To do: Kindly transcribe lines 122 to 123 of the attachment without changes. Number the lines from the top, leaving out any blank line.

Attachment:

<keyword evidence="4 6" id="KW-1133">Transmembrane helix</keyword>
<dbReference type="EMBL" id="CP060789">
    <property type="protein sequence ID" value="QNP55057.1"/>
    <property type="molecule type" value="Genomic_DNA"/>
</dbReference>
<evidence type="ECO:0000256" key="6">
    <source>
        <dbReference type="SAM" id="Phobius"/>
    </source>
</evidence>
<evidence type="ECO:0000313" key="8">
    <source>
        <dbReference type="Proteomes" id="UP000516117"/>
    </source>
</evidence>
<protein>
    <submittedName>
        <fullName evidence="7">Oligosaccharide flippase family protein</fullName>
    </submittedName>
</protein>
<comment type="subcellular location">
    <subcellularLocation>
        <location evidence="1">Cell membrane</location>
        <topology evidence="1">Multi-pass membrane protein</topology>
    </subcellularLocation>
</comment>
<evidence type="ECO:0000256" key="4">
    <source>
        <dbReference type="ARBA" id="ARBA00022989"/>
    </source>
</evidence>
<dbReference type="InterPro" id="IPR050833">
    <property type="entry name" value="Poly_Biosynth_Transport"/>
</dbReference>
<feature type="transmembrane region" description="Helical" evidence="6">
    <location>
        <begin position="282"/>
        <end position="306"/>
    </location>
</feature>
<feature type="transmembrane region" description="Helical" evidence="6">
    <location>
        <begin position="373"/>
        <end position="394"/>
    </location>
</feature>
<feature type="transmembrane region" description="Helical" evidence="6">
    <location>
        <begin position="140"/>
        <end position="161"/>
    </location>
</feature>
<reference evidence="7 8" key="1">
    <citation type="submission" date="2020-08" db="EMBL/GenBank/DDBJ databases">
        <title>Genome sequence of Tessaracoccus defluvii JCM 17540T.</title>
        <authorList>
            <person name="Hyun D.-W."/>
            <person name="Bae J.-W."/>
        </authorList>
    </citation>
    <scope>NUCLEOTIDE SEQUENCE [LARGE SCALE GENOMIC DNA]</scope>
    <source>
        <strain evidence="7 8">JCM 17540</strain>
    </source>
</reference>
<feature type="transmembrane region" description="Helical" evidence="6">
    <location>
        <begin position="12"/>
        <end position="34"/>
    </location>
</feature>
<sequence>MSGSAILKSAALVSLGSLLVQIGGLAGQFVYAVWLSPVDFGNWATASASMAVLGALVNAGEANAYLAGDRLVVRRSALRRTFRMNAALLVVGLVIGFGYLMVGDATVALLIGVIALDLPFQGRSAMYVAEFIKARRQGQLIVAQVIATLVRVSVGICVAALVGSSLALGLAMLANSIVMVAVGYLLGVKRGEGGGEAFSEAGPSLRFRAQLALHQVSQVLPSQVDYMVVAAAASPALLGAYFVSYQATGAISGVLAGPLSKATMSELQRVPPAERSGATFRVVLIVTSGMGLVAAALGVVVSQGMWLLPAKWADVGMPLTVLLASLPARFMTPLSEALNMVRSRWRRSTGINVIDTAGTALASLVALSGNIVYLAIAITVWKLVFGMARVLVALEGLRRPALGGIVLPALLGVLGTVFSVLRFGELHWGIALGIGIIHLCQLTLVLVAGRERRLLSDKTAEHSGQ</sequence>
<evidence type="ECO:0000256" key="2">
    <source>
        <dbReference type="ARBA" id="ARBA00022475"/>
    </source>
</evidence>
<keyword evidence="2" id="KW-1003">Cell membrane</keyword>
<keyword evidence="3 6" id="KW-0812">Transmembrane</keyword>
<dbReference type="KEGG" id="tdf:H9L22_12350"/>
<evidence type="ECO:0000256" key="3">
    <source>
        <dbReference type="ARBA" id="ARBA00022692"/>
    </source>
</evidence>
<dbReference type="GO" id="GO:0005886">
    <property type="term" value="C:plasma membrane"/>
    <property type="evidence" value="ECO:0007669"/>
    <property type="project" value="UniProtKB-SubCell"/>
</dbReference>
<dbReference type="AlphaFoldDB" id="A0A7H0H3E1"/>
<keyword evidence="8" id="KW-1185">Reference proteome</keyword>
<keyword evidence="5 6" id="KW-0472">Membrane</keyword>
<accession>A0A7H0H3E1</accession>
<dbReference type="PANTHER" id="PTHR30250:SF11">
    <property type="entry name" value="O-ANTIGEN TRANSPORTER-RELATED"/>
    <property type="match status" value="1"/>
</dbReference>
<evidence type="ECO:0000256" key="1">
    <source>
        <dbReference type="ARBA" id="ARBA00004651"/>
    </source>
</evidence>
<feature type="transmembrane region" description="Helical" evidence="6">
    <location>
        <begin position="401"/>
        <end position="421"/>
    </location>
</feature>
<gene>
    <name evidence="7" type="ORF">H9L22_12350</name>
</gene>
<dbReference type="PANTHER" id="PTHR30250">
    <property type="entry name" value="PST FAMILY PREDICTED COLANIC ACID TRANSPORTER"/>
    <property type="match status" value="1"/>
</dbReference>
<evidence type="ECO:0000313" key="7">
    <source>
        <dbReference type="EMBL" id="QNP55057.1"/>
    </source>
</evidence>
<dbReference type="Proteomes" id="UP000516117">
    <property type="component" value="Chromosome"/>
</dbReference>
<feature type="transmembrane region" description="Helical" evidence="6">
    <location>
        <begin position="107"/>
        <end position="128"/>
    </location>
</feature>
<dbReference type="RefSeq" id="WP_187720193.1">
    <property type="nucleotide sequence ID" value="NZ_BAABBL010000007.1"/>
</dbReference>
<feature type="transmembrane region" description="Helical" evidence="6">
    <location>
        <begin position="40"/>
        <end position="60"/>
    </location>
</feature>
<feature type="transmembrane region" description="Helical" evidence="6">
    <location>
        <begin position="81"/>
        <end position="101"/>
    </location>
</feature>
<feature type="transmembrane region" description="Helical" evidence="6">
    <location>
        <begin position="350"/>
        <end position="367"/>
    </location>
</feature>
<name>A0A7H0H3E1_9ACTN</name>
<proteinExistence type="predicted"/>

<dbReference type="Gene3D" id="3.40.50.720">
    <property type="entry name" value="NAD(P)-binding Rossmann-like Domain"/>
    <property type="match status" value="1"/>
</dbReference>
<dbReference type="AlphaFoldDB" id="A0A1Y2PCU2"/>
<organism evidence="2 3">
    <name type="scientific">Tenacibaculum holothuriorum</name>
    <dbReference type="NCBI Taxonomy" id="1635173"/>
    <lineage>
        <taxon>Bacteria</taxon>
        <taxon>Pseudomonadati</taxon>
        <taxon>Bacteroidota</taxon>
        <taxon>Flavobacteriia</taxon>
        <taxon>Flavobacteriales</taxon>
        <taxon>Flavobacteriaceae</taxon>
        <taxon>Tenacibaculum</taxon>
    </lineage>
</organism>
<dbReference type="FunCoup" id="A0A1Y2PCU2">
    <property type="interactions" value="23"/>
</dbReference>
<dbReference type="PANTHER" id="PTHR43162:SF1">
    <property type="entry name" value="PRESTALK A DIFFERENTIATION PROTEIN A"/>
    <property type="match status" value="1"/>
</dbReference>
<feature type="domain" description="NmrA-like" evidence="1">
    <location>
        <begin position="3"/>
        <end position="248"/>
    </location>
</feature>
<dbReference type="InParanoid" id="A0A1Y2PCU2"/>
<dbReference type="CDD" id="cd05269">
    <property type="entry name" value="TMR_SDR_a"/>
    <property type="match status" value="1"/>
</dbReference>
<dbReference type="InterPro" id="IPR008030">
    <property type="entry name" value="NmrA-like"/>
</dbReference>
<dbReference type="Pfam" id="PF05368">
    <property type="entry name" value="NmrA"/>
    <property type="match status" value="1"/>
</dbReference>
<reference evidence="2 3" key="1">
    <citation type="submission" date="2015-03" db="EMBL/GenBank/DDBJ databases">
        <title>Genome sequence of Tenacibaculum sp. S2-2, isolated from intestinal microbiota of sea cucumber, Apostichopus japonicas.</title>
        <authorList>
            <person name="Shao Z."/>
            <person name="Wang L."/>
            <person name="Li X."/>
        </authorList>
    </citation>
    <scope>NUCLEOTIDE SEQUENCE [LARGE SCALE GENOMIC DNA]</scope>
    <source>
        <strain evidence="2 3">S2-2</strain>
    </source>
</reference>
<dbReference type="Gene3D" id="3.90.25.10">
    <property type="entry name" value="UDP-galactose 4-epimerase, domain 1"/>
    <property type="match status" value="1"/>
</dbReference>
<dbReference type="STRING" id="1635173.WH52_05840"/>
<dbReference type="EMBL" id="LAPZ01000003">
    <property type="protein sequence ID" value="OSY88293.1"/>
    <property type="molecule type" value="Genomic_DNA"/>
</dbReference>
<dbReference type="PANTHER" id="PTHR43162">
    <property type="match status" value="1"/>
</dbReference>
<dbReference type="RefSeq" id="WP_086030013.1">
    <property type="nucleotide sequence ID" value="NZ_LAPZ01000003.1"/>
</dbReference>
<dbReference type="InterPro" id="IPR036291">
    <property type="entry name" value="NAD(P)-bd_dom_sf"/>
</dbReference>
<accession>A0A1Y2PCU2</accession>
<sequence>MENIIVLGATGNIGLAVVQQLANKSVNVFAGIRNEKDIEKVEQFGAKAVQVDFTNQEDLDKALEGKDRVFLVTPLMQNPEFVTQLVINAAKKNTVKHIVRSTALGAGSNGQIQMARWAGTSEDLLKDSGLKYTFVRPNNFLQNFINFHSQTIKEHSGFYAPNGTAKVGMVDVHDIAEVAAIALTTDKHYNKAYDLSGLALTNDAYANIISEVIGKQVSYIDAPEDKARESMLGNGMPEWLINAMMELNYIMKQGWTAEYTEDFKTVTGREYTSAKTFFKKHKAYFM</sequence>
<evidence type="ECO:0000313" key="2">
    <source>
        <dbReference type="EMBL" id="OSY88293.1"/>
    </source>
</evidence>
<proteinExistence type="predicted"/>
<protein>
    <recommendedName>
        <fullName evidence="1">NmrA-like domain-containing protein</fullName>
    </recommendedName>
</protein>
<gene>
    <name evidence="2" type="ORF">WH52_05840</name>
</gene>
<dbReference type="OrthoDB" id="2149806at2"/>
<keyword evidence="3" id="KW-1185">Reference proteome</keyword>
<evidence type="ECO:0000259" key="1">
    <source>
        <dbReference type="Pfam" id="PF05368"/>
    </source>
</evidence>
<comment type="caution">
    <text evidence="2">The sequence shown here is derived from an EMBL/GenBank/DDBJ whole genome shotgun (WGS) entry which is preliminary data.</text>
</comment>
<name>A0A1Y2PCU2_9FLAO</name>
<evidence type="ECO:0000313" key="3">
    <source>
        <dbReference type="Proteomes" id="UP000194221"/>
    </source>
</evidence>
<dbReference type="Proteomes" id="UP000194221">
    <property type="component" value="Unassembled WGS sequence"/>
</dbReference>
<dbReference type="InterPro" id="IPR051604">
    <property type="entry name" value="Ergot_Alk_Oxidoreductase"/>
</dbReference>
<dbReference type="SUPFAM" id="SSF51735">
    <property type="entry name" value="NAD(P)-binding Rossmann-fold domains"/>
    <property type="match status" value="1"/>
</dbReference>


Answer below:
<dbReference type="Proteomes" id="UP000516117">
    <property type="component" value="Chromosome"/>